Breaking The Testing Mindsets
Most testers have experienced the problem of needing to break testing mindsets to generate new testing ideas to fulfill and go beyond the written requirements to challenge how we test. Mindsets are basically traps we fall into such as getting into the habit of testing the same keystrokes and looking at problems through the same thought process. Making bad assumptions is another trap that can stop the tester from asking additional questions or approaching the problem differently.
Such as assuming something is not important to the client because it is a small feature. Over time, mindsets can become roadblocks to testing as we find less bugs believing the product is becoming more stable when in reality there are still bugs but we are not finding them. There are many ways to challenge how to approach a testing problem and this article will address a few of them.
Identify Learning Buckets
Learn from missed bugs or new features not tested correctly to develop lessons learned to understand how the feature could have been tested and how that information might have been identified during testing. It is helpful to segment this information into personalized learning buckets. For example: training on the company’s product; knowledge on how the customer uses the product; deeper relationships with stakeholders; and problem‐solving skills. Also identify the type of assumptions being made during testing. Through these learning buckets, identify strategies to improve testing skills in order to start removing testing roadblocks.
It may not be possible to learn everything about the product; therefore, identify the subject‐matter experts that can review the testing strategy to determine if anything is missing. Prior to meeting with the subject‐matter expert, gather and review any requirement documents, training material, or other documentation provided to test the feature to outline testing ideas and questions. This can help bridge both product and customer knowledge which can be brought into testing.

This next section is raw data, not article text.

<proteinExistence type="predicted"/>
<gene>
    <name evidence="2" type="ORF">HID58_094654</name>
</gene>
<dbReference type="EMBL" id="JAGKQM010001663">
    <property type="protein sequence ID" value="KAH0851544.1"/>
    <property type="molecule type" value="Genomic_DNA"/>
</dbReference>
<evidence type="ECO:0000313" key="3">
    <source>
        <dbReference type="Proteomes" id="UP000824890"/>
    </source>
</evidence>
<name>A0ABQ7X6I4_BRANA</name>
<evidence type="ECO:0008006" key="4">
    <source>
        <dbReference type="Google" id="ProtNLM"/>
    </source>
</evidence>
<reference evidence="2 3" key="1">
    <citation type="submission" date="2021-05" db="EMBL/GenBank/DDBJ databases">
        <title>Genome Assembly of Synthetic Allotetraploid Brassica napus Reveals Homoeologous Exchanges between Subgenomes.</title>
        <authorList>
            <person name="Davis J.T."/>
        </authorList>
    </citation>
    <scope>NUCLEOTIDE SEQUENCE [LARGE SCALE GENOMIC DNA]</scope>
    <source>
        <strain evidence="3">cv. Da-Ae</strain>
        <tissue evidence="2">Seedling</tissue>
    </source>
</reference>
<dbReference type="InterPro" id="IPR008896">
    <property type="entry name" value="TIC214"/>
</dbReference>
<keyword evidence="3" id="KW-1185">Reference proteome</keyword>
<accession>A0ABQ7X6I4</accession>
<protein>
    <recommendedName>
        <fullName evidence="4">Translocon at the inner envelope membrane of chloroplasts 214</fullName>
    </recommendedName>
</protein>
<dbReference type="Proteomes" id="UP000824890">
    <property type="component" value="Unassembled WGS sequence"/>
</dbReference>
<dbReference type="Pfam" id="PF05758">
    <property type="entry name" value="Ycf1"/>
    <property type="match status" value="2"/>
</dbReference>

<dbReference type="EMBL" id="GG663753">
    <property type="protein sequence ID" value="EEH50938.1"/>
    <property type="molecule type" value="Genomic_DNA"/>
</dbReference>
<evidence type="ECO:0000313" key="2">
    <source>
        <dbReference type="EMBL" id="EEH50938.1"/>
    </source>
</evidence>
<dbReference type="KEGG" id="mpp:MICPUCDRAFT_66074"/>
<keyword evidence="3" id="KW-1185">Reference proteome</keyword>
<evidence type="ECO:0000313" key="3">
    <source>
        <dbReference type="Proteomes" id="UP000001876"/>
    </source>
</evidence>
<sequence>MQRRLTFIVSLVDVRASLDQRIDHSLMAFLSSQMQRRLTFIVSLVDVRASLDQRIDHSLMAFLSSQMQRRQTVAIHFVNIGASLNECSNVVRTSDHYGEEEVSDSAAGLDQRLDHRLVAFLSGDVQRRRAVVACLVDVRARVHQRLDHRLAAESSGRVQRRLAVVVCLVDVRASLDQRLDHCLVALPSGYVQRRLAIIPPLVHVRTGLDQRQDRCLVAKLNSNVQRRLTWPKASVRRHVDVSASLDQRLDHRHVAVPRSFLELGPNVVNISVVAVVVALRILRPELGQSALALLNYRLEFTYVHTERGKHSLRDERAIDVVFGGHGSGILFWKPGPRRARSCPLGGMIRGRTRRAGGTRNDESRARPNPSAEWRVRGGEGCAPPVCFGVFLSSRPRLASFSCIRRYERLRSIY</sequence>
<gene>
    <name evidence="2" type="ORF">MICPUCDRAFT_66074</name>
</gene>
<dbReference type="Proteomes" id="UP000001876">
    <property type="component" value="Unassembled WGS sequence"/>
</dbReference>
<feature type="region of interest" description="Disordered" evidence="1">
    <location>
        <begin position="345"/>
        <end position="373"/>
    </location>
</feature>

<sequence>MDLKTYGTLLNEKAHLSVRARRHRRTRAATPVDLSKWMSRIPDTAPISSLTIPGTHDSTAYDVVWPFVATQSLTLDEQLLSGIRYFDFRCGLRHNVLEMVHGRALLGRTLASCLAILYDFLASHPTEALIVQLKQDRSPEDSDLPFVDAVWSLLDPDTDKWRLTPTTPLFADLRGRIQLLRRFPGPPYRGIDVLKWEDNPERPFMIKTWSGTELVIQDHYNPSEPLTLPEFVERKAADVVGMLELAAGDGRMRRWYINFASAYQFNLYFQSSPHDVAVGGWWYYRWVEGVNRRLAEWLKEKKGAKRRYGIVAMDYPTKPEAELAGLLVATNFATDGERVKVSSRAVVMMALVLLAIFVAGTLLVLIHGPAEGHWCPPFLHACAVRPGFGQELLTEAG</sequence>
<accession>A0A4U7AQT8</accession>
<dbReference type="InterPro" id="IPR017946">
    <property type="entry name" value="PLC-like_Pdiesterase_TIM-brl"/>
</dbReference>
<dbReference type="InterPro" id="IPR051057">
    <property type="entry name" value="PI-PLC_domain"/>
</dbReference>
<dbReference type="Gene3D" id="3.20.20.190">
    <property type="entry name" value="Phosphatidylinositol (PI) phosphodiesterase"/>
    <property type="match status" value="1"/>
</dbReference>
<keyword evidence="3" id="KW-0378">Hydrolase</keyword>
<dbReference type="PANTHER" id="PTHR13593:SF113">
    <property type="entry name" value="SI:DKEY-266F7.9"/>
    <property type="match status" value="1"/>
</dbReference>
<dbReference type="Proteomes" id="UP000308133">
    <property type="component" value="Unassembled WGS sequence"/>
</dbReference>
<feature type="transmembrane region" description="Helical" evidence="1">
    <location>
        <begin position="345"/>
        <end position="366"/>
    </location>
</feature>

Try to identify the assumptions being made and then challenge those assumptions to determine if the testing approaches changes. Do the assumptions have a pattern? For example, assuming a feature is not important because no one indicated its importance. Assumptions can become dangerous traps and over time may be filed away and not addressed during testing. For example, not having the correct test data to perform specific tests may have been acceptable in the past but as the feature evolves that assumption may no longer be correct. Identify old assumptions that no longer apply because the product or customer needs have changed. Whenever making an assumption, stop to identify the facts that support the assumption to determine if additional information or communication is required. When in doubt have a conversation with someone (ie., subject‐matter expert, developer) to review concerns and questions.
Think Outside the Testing Box
Identify what prevents or limits testing ideas and strategies. For example, a requirement document can be helpful in understanding intended functionality; however, how does this document limit testing? Is this document being used as a checklist to perform testing within the box or is it being used to foster conversations with subject‐matter experts on intended functionality to generate testing ideas that go beyond the written documentation. When reviewing the learning buckets, is one of them: “I did not test that because it was not in the requirement document.” If the answer is yes, then the requirement document is becoming a roadblock in generating testing ideas. Is the testing based upon test cases that are providing diminishing‐ returns? If test cases are required, how can they be changed to become more fluid to avoid retesting the same key strokes, parameters, or test data? Consider rewriting test cases into testing ideas providing guidelines but not specific steps to test a feature.
Problem Solving Skills
Play games that require identifying different approaches to solve a problem. It is helpful to play these games with friends to share and compare strategies to identify other ways of thinking through a problem. Identify your typical thinking patterns in these games and understand how others are addressing the same problem differently. What can be learned from these differences to start removing testing barriers?
Learn from every mistake or lost testing opportunity by reflecting upon what could have been done differently to identify personalized learning buckets. Use this information to determine areas for improvement to incorporate new ways of testing to start breaking testing mindsets. Develop relationships with stakeholders to delve more deeply into the testing assignment to ask more questions and identify different ways to test. Continue to think outside the box by identifying what constrains or limits testing. Most importantly, always keep learning; challenge your skills; never become complacent as a tester; and keep having fun!
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Bernice Niel Ruhland
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